Sunday, March 18, 2012

The Limp Of Worried Teachers

What is a mind? Three bananas and an avocado. Noam Chomsky’s old tired voice. The tinkle of the little bell when I take my shirt down from the hook above the bedroom window. The ghost of a pimple. The anguish of angels. The limp of worried teachers.

Onion rings and hamburgers in a brown paper bag.

I will feel differently about all this when I get my shoes on. It is age and experience that pull the mind into philosophy. The smell of those old corner grocery stores you don’t see anymore. That always smelled of fruit, and gum, and the hushed silver quiet of rain on the window.

The economy has changed. Capitalism is out of control. I want to build an eyebrow. An eyebrow big as the black hole on the computer screen staring out of its pixels like the omniscient eye of God. And unleash the eyebrow onto the world and its prodigal disasters. A monstrous eyebrow leaning into a divan with monstrous detachment in a Victorian salon. For what else can one do? One can make shadows. Huge representations of a world gone awry, humid and mutable.

Little girls make shadows on the sidewalk shorter, observed Mr. Jack Kerouac of Lowell, Massachusetts. Dead now forty-three years. As if that mattered. Which it doesn’t. He made a life of words and the words live on. Like a diamond in the mind. Like the intense cough of young girls in love. And camels and stains and hills of lights twinkling in Sausalito mist.

There was a time when writing meant something. Now it means any moment golden with emptiness. Old Frisco wood. Buddha’s golden belly. And dry men’s bones.

Youth never completely disappears. It evolves into forbearance. Long fat yellow eternity cream. Bracken saltwater slapping against the barnacle encrusted piers on the Seattle waterfront. Allen Ginsberg in Life magazine.

Sometimes a pronoun will tie a sentence into a knot and disappear. It walks around in my head. It gathers other pronouns. He, she, them, they, we, you, whomever, whatever, someone, anyone, everyone, us, and ourselves. They hurry forward with the force of conviction until a new sentence is built. Trucks fart and grumble up the street. Slabs of butter melt into the square shaped cavities of a waffle. The sentence grows into a paragraph and steams out of the nose.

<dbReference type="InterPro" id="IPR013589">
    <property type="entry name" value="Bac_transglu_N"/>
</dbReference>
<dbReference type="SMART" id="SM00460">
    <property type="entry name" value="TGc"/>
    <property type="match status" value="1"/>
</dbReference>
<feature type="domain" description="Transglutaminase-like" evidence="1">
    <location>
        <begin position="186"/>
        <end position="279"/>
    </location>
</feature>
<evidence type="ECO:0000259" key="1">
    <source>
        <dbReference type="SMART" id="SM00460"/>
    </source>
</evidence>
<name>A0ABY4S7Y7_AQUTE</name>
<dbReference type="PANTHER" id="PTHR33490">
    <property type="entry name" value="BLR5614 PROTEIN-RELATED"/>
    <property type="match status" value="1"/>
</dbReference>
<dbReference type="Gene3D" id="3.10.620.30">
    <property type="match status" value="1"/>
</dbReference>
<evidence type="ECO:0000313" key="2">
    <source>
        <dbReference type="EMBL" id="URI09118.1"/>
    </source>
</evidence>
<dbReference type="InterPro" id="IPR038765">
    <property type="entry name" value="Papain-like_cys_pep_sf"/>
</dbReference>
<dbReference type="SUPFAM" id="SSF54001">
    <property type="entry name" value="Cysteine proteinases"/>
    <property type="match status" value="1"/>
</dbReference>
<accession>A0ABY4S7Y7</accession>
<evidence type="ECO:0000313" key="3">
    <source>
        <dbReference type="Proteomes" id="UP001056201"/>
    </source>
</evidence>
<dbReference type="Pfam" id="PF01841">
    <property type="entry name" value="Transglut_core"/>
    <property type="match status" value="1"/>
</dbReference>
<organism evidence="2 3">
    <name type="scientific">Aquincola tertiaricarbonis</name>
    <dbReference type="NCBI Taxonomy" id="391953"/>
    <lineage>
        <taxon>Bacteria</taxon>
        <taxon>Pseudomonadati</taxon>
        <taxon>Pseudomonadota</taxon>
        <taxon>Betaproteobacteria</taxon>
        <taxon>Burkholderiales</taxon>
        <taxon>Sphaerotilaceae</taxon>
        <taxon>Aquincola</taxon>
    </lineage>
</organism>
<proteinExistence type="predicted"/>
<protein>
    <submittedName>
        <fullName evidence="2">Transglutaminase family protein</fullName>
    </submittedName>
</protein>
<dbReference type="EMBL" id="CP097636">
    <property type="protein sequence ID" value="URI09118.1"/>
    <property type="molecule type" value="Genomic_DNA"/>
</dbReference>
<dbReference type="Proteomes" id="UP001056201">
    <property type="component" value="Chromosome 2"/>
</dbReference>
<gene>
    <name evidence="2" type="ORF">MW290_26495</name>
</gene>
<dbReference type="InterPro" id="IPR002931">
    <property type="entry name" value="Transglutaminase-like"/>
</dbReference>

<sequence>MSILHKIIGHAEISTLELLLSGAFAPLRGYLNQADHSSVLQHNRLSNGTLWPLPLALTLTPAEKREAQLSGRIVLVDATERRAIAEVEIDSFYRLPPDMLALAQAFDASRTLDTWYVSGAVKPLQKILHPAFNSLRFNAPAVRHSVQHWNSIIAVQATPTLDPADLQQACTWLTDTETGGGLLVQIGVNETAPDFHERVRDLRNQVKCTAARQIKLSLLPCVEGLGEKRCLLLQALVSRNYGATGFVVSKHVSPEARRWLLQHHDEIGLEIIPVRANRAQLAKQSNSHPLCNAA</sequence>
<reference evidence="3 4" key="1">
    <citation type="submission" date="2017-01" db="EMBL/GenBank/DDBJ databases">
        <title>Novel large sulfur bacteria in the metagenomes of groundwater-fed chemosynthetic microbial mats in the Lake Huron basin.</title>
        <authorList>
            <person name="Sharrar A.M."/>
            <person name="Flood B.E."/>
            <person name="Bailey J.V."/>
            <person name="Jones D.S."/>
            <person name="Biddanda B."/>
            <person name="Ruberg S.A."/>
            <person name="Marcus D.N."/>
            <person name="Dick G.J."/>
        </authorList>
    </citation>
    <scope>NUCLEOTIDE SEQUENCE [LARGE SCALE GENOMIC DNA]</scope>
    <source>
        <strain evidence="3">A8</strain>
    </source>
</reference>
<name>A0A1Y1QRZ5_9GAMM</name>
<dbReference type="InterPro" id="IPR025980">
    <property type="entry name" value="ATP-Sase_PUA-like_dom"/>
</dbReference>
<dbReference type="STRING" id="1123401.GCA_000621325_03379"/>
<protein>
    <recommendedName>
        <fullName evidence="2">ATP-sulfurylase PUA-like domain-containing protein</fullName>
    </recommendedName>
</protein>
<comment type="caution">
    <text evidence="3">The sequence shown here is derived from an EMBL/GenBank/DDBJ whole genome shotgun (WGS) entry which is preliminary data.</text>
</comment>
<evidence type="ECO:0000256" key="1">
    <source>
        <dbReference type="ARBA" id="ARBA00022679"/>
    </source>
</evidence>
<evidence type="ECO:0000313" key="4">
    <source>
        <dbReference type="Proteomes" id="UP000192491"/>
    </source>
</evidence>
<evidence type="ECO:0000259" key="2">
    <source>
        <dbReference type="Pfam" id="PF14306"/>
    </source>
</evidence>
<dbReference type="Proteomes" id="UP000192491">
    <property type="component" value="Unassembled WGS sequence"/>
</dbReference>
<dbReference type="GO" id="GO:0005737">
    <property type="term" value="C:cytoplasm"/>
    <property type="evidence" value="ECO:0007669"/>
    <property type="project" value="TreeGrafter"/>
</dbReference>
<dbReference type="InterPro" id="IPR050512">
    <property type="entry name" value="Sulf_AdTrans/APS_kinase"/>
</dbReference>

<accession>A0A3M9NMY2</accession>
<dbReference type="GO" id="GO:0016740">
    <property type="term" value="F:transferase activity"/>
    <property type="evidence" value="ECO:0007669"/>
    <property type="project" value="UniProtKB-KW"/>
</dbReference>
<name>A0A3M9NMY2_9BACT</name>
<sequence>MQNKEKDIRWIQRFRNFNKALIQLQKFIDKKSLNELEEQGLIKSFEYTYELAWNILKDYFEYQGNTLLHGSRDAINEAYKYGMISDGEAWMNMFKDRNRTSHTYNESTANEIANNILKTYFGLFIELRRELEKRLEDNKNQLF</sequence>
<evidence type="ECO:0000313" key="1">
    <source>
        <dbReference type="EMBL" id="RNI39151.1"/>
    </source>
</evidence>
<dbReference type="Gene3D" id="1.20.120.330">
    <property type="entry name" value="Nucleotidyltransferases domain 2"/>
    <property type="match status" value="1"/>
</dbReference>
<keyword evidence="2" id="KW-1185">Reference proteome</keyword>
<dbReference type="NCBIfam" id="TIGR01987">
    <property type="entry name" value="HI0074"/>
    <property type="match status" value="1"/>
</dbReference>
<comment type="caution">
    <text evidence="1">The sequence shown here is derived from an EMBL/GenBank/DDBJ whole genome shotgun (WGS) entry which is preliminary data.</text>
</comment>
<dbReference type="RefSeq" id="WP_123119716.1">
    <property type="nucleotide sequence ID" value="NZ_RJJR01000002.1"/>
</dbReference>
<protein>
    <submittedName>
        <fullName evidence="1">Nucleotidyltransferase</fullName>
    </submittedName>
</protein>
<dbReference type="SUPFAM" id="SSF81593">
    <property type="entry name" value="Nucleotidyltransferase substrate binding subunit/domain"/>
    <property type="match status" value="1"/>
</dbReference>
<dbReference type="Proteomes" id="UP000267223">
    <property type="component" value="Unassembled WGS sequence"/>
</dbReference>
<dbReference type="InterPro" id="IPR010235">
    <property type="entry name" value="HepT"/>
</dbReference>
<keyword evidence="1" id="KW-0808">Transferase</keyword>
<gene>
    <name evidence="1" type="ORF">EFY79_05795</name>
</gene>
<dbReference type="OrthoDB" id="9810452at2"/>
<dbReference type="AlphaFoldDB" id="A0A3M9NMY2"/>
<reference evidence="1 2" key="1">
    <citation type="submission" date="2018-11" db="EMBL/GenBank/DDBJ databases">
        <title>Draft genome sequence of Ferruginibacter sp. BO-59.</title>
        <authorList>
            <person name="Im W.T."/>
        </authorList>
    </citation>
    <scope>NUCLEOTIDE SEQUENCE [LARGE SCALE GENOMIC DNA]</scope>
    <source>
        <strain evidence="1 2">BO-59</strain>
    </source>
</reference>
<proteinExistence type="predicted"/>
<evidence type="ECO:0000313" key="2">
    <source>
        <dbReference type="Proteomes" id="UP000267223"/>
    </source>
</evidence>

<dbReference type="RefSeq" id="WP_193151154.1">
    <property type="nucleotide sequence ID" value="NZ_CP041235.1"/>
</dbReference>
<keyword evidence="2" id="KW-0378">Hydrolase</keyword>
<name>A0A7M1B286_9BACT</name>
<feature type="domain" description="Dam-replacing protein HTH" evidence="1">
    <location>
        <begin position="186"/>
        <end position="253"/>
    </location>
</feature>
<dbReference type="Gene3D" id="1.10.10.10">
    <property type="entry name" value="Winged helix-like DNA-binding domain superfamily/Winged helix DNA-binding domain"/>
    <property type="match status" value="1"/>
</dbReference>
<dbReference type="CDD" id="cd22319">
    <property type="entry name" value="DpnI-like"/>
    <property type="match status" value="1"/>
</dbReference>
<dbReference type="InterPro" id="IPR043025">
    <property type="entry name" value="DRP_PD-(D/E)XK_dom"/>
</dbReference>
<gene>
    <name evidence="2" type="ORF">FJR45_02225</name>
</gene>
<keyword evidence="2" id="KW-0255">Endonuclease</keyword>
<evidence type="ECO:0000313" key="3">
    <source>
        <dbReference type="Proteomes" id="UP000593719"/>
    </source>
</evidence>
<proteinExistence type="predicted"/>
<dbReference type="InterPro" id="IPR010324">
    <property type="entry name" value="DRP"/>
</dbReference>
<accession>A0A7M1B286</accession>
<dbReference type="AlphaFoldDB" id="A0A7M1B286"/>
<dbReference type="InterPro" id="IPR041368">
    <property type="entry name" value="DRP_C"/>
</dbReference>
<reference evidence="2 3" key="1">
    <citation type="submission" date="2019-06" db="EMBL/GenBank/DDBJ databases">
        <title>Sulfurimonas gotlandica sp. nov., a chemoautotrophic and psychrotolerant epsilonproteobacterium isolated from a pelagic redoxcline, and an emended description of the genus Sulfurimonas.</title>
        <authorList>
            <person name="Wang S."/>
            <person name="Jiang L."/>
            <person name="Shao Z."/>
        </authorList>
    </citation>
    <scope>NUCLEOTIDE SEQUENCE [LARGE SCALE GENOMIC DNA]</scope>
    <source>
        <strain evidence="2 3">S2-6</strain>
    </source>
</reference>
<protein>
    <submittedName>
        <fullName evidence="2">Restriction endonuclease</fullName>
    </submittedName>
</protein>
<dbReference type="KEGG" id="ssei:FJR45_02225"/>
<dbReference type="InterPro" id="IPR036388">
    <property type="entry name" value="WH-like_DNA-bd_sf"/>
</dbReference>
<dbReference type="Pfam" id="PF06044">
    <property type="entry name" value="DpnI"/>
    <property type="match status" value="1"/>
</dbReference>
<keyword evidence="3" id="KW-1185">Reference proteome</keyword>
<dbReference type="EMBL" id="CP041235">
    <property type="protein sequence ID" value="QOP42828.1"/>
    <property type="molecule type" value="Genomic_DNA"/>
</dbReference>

It’s always wet in Seattle. Chilly and damp and grey and solemn. It is little wonder that the Salish cultures built totems. Totems are tall narratives of wood. That was before the repeal of the Taft Hartley act. Before the Space Needle and Bank of America. Before J.P. Patches and Kerouac visiting in 1956.

When the woods were primordial and moss hugged the trees. And mist went drifting through evergreens. And a big red fire hissed and crackled on the beach. And stories were told and snow fell and a man sat down on a decrepit couch in a decrepit room and sipped his wine and stared at the wall.

Words grow fat with infinity. Like railroad ties soaked with creosote. Gladiolas beaded with rainwater and a snail making its way across flagstones via the mucous of persistence.

Have you ever seen a chimney lean and wondered what kept it up? What kept it from tumbling down in a cacophony of old red bricks? Sometimes it is just age. Simple age. Time and reticulum and funny fat cherubs on a restoration ceiling.

Traffic has a rhetorical side. Hardjawed hardware man inching a Volvo forward. A big red bag of blood contracting and swelling behind his ribs.

William Burroughs looked bony in plaid. Looked bony in anything. Slouch hat and cane. A patrician of the brain.

Which is where the mind resides. In its cabbage convolutions. Monks in a room doing illuminations. Making occasional little remarks in the margins. I am very cold. The parchment is hairy. The ink is thin. Oh, my hand. Thank God it will soon be dark.